PTO’s Newly-minted Money Grab: Why do I have to pay the PTO’s fees when its examiner blew it?

PTO’s Newly-minted Money Grab: Why do I have to pay the PTO’s fees when its examiner blew it?
December 18, 2018 RPJ Law

December 18, 2018

Trademark and patent applicants and practitioners have grown used to (and weary of) ever-increasing Patent and Trademark Office [PTO] fees, particularly since Congress mandated that the PTO’s operations be self-funded.  But, even the most cynical PTO practitioner might be surprised at the ingenuity of the PTO Director’s latest revenue generating strategy.  The sources of the “new” revenue include a pre-war—U.S. Civil War, that is—patent statute enacted under the Van Buren administration in 1839 (yes, 18) and a seventy-year-old Lanham Act provision.  Within the last five years, for the first time, the Director decided that these statutes require unsuccessful patent and trademark applicants who challenge the PTO’s denial in federal district court to pay the PTO’s attorneys’ fees, even if the aggrieved applicant wins and the PTO errs.  One important federal circuit court has sustained the Director’s position.  Another has rejected it, thus creating a circuit split.

As discussed below, requiring unsuccessful trademark and patent applicants who take advantage of the benefits of proceeding in district court—and even win—to pay the PTO’s attorneys’ fees has significant implications for them.  Effectively, that rule will deny all but the most affluent applicants the benefits of a district court proceeding.  The statutes already disincentivize district court proceedings by requiring the applicant to pay court costs and other expenses.  Requiring applicants to pay the PTO’s attorneys’ fees will further disincentivize them from seeking full review.

Congress Allows Two Alternate Proceedings for Review of PTO Patentability and Trademark Denials

Closely identical provisions of the Lanham Act and Patent Act establish two alternate ways to seek review of a PTO’s Patent Trial and Appeal Board’s denial of patentability or Trademark Trial and Appeal Board’s denial of trademark registration.  First, an unsuccessful applicant may appeal to the Federal Circuit Court of Appeals.  In the case of a Federal Circuit appeal, each party, including the PTO Director, bears its own costs, regardless who wins or loses, but the decision is based on the limited record developed before the PTO.

The second option is to file a civil action in the United States District Court against the Director of the PTO, in which case “all the expenses of the proceeding shall be paid by the party bringing the case, whether the final decision is in favor of such party or not.”  The “all the expenses” provision is rooted in an 1839 amendment to the Patent Act of 1836, and the Lanham Act contains a basically identical requirement for payment of the PTO’s expenses for review of trademark denials.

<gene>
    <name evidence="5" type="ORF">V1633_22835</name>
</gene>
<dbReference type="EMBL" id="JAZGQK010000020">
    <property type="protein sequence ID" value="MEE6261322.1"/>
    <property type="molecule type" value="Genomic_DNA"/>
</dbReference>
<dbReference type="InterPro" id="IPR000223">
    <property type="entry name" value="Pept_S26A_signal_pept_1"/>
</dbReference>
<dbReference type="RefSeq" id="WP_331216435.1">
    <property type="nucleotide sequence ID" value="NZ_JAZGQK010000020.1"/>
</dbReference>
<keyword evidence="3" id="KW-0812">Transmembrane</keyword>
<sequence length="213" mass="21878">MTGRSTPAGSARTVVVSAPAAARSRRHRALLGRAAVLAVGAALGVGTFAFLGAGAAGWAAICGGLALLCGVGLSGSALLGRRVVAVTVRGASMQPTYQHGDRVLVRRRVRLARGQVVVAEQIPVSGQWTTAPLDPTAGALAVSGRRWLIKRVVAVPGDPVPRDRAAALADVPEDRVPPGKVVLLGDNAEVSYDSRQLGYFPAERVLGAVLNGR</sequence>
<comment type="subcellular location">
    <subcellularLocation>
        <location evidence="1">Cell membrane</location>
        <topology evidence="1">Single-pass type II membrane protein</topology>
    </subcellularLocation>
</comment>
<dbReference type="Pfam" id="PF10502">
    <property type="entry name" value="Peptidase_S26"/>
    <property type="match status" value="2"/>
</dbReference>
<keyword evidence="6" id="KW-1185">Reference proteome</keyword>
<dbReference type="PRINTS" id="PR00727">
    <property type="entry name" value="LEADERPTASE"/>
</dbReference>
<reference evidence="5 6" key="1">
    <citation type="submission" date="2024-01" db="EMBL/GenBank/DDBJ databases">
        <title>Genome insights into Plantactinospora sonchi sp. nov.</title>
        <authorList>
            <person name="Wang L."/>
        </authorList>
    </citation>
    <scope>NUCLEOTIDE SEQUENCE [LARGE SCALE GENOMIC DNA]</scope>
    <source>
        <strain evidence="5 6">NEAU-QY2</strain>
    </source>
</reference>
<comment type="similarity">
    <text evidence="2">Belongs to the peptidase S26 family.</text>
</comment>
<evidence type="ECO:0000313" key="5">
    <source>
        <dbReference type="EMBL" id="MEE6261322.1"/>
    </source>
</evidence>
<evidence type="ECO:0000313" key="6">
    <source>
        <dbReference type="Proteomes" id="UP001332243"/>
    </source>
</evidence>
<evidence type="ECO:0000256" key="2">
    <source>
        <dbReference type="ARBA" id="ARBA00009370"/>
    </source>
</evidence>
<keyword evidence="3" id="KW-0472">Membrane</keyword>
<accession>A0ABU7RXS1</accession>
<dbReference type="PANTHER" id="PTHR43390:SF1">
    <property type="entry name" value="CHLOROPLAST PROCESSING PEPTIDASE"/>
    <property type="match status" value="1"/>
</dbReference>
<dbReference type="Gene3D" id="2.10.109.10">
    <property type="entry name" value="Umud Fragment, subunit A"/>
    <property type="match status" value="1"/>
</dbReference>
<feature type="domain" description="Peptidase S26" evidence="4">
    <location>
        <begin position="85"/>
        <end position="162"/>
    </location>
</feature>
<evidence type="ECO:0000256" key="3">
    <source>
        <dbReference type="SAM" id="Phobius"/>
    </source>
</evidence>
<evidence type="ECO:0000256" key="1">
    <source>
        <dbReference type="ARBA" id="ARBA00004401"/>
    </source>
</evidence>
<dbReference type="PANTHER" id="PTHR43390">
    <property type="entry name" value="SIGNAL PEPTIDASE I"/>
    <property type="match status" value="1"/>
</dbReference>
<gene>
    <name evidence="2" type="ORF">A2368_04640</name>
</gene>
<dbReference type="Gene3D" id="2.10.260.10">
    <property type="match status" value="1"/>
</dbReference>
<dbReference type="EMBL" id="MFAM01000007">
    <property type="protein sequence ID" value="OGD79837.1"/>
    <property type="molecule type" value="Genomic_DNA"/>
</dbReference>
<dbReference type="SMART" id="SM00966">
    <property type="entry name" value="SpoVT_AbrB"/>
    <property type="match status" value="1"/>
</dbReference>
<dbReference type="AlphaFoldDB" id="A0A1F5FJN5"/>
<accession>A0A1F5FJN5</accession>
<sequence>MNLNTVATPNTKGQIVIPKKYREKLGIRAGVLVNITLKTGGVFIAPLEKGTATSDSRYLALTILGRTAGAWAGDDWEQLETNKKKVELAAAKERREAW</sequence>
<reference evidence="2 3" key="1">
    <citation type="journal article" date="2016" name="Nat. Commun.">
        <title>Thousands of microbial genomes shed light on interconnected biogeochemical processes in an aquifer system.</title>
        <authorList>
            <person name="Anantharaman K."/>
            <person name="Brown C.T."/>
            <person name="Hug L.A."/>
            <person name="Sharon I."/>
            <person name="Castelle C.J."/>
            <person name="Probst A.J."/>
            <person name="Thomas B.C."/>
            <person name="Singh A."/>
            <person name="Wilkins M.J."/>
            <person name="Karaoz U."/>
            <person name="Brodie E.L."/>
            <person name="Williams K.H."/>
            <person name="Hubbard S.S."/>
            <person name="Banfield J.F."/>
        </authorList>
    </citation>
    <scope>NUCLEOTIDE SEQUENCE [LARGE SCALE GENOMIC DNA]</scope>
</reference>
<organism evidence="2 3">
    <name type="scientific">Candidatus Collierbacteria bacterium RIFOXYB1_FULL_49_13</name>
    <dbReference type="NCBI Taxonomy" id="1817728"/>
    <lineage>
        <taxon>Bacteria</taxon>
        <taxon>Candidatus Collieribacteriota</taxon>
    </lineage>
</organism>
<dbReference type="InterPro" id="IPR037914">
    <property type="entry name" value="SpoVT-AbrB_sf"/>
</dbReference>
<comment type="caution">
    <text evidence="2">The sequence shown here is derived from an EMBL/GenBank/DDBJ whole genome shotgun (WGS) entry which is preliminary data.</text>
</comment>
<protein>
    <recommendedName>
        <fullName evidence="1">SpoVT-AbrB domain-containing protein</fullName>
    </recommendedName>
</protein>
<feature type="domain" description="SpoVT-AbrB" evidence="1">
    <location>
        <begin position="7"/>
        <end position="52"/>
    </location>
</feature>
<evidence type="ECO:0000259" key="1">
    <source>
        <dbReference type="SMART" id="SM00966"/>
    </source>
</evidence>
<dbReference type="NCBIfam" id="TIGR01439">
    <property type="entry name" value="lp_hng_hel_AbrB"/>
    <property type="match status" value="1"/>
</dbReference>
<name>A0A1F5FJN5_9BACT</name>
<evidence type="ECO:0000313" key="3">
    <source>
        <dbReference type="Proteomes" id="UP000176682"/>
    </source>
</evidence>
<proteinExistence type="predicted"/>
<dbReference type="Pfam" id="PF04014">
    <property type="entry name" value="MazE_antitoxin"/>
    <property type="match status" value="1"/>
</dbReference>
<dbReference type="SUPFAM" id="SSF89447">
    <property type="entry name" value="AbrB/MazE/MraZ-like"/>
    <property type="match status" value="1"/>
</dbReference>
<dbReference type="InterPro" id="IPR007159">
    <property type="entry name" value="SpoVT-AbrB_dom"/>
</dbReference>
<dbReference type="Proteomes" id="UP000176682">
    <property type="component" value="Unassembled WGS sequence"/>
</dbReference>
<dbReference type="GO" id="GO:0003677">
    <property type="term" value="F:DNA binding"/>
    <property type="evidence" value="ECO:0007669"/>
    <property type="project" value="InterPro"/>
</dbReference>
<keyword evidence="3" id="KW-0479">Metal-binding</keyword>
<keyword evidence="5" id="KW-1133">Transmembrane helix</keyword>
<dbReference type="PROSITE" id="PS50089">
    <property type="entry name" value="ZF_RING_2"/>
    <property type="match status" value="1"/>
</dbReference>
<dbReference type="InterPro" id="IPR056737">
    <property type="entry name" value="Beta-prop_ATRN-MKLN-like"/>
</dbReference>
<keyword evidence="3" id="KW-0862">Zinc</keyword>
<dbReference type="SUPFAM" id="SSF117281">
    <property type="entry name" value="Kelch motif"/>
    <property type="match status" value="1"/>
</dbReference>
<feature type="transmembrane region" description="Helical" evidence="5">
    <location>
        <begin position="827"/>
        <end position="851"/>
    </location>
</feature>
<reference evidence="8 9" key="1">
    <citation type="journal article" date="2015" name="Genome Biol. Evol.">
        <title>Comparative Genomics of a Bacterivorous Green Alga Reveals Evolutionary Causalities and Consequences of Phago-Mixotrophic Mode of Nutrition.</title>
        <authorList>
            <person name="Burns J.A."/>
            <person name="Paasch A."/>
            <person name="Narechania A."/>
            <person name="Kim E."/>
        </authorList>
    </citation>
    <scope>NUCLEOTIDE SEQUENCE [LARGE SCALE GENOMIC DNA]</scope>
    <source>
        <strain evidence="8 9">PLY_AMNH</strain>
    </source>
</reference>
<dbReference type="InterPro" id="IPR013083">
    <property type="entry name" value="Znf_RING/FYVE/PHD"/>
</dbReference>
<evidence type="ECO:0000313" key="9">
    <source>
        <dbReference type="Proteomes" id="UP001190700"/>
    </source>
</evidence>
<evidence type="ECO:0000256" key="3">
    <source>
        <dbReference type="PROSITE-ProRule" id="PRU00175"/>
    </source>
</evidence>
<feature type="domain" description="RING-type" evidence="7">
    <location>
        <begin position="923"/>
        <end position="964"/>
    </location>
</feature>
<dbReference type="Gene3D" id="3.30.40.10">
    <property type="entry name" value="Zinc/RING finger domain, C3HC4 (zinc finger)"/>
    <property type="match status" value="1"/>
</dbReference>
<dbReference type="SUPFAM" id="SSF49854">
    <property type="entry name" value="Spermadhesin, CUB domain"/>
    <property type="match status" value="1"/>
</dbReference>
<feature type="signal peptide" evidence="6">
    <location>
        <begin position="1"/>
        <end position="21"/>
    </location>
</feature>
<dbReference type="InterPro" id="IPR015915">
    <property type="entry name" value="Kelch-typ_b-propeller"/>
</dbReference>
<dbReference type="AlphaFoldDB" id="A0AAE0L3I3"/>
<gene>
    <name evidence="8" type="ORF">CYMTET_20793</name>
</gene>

Recent PTO Practice and Circuit Decisions Construing the Term “Expenses” to Include the PTO’s Attorneys’ Fees

Neither the Lanham Act nor the Patent Act expressly defines “expenses of the proceedings.”

The PTO does not dispute that prior to 2013, it had not sought an attorneys’ fee award under existing patent and trademark laws.  Within the last few years, however, the PTO began asking for its legal fees—in the form of a pro rata portion of its attorney and paralegal salaries—along with other “expenses” under the Patent Act and the Lanham Act.

In Shammas v. Focarino, the U.S. Court of Appeals for the Fourth Circuit agreed with the PTO Director’s position and ordered a trademark applicant to pay the PTO’s expenses, including attorneys’ fees, incurred in the district court proceeding defending the adverse trademark application ruling.

In 2017, in Nantkwest, Inc. v. Matal, a majority of a panel of the Federal Circuit Court of Appeals found the analogous Patent Act provision permitted the PTO Director to recover the pro rata share of the attorneys’ fees the PTO incurred to defend the applicant’s appeal.  The Federal Circuit, however, directed rehearing en banc and vacated that decision.  In a 7-4 decision, on July 27, 2018, the Federal Circuit sitting en banc affirmed the district court, holding that the Patent Act does not require applicants to pay the PTO’s attorneys’ fees.  A dissent following the rationale of the Fourth Circuit’s Shammas decision argued that the term “all the expenses” included attorneys’ fees, at least to the extent those attorneys were staff in-house attorneys, finding that “[i]n this context, the overhead associated with the PTO attorneys’ work is more aptly characterized as an ‘expense’ to the PTO than what is traditionally considered to be ‘attorneys’ fees.’”